While I’ve seen many people in polling places thank others for coming out, many of the folks who hold signs remain silent and let their yard sign totems do the talking. I’ve also noticed that when someone is LEAVING the polls, most responses shift from thanking voters to “So who did you vote for?” leaving a voter in what could be an awkward position for them. Find ways to focus on thanking them. They may even vote for your person next time because of the way you made them feel.
Re-think why your supporters are out there and how they can help you.
I’m going to ask every candidate who’s in charge of a campaign: does having a sign out there with your name on it really add to your voting day totals? Voters come in knowing who they’re going to vote for at the very top of the ballot. I always laugh when I see people with Trump or Biden signs out there at the polls (as if that will dramatically impact the amount of votes they were going to get that day). Having a supporter out there should be a reflection of who you are and who you want to be. What can you do to arm them with the training and tools that will leave a lasting impression on a voter? Supporters should be removing the chaos from the voter AND simplifying things for them.
Leaders need to lead. Support your lesser known candidates and teams.
This is probably the most important thing to note: Up to 40% of voters don’t know who their party’s down ballot candidates are (i.e., the candidates running for lesser known positions who are being supported by their parties). The entire system of politics gravitates towards the more powerful positions, and leaves the lesser positions within town and municipal government with less resources and money. If your campaign team simply focuses on getting the top position filled and none of your team members (for example, a laser focus on Mayor and none on your Board of Aldermen), even if you fill the top position, you won’t be able to assert any change once that person gets elected.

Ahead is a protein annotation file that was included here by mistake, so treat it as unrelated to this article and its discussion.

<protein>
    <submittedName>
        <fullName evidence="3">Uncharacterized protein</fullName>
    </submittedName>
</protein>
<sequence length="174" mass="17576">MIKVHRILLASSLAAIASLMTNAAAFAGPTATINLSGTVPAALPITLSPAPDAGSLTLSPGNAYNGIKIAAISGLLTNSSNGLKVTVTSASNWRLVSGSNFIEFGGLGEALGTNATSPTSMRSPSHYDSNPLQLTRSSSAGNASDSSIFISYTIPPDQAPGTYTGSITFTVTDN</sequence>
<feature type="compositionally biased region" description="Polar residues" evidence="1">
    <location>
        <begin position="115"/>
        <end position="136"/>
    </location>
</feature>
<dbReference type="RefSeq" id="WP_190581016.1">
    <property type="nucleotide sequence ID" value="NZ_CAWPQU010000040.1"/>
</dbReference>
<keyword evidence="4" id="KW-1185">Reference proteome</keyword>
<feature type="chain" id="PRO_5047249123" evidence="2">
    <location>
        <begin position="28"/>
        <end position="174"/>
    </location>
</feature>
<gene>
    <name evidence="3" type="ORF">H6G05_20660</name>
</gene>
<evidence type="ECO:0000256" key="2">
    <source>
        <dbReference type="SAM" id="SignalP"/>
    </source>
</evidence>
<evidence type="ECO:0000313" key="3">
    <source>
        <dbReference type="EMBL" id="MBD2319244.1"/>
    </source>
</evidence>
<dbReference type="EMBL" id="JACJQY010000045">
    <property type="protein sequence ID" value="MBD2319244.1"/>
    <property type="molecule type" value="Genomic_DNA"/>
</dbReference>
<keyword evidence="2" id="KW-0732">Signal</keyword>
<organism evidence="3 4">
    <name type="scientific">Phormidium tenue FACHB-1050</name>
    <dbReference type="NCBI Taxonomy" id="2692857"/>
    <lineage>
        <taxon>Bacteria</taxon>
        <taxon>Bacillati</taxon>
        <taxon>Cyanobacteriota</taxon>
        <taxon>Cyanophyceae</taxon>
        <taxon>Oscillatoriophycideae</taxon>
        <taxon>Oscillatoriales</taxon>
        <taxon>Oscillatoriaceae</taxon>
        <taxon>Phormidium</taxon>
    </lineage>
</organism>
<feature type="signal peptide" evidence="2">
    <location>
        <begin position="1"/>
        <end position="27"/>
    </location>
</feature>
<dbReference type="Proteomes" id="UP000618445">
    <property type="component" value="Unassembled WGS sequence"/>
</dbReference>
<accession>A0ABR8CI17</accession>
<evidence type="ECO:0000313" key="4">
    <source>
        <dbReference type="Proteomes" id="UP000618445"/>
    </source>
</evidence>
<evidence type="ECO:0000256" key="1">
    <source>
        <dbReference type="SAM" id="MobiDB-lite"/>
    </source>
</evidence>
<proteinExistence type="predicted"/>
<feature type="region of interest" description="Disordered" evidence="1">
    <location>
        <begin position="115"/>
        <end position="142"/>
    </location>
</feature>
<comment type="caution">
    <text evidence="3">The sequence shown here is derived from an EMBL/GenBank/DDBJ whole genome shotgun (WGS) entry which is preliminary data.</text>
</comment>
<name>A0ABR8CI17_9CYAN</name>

What could a new experience look like?
In Nashua, I’m experimenting with a brand new design experience at the polls, taking all of the removing the totems where we can and finding new types of messaging for our voters. I created a “triplicate” last election that looked like this:
Two important things to mention about this design: first, it had a huge map of the ward which allowed people to say “hey, that’s where I live!” and point to a section of the sign. Then it associated a really important message with the three candidates (who were in lesser known positions, but very important state legislators): “Thank you for voting.” The voters were drawn in by the design of the sign, then they would smile based on the message, which was VERY different from the typical “VOTE FOR OUR CANDIDATE” messaging that you see prevalent everywhere.
That was great for these three people (who subsequently won their elections and got more votes than people farther up the ballot), but what about the rest of the people running? The back of each was designed to give a bit more information about who was part of the larger team:
Did everyone on this ballot get elected? No(though most did). We have a Republican governor who has a great deal of cross-appeal in New Hampshire. Sometimes, it’s the lasting impression you have on people that help you carry a message to win another day. It was a great way to give voters a personal touch on the day of the election, making it more welcoming for them and easier for candidates to connect. I’m proud to say that these signs addressed all of the five points above, welcomed voters into our polling places, and thanked them for the time they spent there, even if they didn’t vote the way we wanted them to.
I’m making modifications to signs for the upcoming municipal elections (version 2.0), and I will keep everyone posted!